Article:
An Analysis of Greenhouse Gas Intensity Targets

WASHINGTON D.C., USA – A new report from the World Resources Institute finds that although greenhouse gas intensity targets are often dismissed as being environmentally lax or deceptive, they could be useful policy instruments for furthering significant and real commitments to reducing greenhouse gases. This is an important conclusion for Canada, as the federal government plans to introduce short-term intensity based targets in 2010 before setting emissions caps between 2020-2025.

Target: Intensity. An Analysis of Greenhouse Gas Intensity Targets explores the underlying indicators, rationales, real-world applications, and implementation issues related to intensity targets.

Intensity based targets specify emissions reductions relative to productivity or economic output, such as per barrel of oil or per dollar of GDP. By contrast, absolute emissions targets specify reductions measured in metric tons, relative to an historical baseline.

This paper explores the use of GHG intensity targets as tools to help nations achieve real reductions in GHG emissions. It looks at examples of how intensity targets have sometimes masqueraded as real reductions, and it presents examples of how, properly set and enforced, intensity can result in real and meaningful reductions.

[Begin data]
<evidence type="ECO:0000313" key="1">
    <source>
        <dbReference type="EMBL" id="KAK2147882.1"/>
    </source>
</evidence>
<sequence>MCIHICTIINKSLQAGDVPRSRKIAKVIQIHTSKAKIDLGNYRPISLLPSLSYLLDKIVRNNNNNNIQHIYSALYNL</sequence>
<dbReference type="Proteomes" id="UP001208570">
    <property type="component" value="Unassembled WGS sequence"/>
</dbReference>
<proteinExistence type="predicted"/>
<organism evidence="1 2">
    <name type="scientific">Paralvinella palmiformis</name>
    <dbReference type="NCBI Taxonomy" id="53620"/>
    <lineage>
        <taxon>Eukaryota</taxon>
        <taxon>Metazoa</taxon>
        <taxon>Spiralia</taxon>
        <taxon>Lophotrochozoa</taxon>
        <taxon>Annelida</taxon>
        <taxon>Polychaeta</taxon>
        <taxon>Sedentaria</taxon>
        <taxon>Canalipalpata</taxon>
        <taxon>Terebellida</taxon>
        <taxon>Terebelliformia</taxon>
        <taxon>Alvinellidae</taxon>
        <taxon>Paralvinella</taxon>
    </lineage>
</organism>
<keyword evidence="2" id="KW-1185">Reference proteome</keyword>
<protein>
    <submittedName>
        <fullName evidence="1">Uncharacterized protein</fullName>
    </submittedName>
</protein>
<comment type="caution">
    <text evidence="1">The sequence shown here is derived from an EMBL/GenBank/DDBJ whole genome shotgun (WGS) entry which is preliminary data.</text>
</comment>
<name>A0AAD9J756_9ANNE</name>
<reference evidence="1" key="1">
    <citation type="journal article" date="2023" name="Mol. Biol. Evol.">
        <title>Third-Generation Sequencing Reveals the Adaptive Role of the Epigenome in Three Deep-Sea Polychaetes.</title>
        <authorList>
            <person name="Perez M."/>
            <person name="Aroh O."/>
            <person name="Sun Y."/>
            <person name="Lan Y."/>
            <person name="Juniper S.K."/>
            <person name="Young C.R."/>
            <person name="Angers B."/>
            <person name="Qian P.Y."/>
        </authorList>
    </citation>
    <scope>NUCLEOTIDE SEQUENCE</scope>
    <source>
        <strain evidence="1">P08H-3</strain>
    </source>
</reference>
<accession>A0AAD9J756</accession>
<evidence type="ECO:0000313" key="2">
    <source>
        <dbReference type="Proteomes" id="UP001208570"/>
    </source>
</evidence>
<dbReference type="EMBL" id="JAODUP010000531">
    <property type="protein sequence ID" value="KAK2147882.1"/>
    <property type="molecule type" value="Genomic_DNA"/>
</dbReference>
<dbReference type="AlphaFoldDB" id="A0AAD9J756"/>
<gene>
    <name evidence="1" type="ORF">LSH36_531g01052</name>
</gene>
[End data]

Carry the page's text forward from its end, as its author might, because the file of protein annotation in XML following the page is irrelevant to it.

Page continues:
It argues that intensity targets should be part of the toolkit available to governments exploring reduction policies. Intensity targets are especially pertinent to developing countries. Correctly set, they can lead to absolute reductions in GHG emissions by creating incentives for energy efficiency and the development of clean energy technologies. Intensity targets can also accommodate the need for economic growth -growth that we must accept and embrace - especially in the poorest of nations. Intensity targets can help that growth to occur efficiently and sustainably.

The full report can be downloaded by clicking here.

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